Peripheral blood (PB), compared with bone marrow graft, has higher stem cell content, leads to faster engraftment and is more convenient for collection. Consequently, the use of PB graft has significantly increased in recent years. Although the use of PB graft is acceptable or even preferred to bone marrow graft in matched related donor allogeneic transplant due to a possibility of improved survival, PB graft increases the risk of chronic graft-versus-host disease and associated long-term toxicities in the setting of matched unrelated donor allogeneic transplant. In haploidentical transplant, mitigation of graft-versus-host disease with the use of post-transplant cyclophosphamide is a hypothesis-generating possibility; however, available studies have significant limitations to draw any definite conclusion.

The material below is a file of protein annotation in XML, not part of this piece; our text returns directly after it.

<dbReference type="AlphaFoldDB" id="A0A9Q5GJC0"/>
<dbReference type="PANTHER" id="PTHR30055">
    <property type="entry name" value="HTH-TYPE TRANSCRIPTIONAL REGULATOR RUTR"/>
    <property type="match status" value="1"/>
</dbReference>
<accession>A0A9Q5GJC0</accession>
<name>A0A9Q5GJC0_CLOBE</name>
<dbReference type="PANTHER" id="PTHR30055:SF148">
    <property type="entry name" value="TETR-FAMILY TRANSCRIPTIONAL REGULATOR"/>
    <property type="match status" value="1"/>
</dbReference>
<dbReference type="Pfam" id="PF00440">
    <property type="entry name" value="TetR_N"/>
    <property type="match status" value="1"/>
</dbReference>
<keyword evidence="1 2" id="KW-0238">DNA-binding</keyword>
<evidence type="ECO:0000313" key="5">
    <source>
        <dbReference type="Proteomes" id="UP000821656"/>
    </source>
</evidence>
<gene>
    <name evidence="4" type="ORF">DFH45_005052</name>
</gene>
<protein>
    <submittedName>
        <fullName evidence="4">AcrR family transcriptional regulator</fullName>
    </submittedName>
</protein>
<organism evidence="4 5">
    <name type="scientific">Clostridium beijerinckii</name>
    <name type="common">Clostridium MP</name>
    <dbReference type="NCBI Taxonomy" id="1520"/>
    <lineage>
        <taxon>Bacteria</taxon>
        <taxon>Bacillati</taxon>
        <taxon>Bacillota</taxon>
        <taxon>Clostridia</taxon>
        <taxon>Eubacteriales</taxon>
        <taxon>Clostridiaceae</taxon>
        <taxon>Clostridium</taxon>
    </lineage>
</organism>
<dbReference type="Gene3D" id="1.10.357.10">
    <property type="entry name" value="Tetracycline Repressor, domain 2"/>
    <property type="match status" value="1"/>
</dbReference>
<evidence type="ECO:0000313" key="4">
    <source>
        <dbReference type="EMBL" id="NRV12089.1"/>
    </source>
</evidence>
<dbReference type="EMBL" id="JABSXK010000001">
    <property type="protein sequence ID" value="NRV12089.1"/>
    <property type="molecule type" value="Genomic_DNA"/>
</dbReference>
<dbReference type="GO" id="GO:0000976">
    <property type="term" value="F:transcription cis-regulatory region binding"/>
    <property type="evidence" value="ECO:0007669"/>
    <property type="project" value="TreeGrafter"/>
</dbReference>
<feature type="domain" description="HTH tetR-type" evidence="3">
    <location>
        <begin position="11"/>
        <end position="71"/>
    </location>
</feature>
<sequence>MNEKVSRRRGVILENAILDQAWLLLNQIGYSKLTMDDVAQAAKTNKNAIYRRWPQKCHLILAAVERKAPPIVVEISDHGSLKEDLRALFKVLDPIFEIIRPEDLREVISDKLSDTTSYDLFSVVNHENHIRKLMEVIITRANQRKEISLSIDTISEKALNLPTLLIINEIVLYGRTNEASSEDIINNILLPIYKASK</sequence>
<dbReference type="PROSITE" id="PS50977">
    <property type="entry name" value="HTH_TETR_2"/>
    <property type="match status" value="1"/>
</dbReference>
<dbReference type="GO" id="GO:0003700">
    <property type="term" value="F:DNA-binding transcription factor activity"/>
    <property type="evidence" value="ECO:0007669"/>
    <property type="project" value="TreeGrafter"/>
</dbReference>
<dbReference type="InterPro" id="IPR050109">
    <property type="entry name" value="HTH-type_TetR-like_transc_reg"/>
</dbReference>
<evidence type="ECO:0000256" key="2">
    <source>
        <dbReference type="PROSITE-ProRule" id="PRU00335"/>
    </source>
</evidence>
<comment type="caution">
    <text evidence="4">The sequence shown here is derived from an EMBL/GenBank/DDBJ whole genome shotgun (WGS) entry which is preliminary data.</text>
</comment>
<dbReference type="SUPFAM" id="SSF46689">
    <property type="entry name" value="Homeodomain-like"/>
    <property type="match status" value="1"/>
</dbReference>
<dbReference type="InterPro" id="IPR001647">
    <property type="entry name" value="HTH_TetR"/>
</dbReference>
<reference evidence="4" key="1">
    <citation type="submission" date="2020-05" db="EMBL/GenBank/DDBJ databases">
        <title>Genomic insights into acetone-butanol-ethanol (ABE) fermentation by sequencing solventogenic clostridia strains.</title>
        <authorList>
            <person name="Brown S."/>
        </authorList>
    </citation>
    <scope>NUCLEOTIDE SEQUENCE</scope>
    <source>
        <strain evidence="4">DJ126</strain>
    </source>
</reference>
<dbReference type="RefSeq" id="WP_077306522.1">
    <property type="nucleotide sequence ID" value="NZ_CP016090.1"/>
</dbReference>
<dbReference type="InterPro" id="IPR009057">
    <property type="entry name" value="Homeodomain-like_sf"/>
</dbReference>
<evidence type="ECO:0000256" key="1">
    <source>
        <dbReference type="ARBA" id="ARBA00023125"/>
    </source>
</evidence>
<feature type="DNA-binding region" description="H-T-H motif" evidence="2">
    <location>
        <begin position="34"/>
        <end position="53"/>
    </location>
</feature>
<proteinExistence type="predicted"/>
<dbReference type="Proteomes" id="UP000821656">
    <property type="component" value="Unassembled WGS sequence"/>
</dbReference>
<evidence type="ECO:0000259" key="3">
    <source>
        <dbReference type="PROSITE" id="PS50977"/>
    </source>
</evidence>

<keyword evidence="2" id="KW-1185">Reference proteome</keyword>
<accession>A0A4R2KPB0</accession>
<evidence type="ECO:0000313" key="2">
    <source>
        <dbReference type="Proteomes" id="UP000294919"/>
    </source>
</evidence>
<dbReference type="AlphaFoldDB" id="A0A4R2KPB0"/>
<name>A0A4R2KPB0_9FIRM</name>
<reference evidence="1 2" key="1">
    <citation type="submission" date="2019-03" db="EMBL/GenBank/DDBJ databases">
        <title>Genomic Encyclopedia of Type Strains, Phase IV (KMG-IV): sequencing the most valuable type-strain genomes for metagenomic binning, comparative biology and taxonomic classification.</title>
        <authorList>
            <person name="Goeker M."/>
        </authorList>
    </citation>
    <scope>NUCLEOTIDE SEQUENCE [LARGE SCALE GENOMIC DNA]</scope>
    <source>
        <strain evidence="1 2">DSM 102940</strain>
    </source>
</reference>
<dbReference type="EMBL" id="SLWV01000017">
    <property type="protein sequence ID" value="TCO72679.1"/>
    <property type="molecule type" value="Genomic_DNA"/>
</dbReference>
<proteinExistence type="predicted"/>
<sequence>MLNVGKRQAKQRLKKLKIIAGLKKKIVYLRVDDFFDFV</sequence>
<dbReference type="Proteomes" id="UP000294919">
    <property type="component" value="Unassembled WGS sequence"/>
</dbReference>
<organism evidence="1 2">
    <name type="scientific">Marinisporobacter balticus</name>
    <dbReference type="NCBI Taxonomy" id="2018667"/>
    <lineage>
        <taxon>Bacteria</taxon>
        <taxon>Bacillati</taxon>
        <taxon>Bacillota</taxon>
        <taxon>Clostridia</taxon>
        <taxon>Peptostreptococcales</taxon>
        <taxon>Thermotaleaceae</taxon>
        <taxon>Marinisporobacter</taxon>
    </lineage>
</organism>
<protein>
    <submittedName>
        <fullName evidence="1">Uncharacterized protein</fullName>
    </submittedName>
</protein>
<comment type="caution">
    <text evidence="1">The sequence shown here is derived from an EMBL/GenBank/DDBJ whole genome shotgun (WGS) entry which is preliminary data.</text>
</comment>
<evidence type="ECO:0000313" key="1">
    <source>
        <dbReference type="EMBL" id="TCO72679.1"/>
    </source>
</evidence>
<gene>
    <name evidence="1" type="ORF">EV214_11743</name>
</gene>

Over the last half century, allogeneic hematopoietic stem cell transplantation (allo-SCT) has become an increasingly used treatment modality for both malignant and nonmalignant hematologic disorders. Two main graft sources for allo-SCT include mobilized peripheral blood (PB) and steady-state bone marrow (BM). Although initial transplants utilized BM as a graft source, the use of PB progenitor cells for allo-SCT has become increasingly more common since late 1980s . The use of PB stem cells currently accounts for >50–60% of allo-SCT from unrelated adult donors [2,3].
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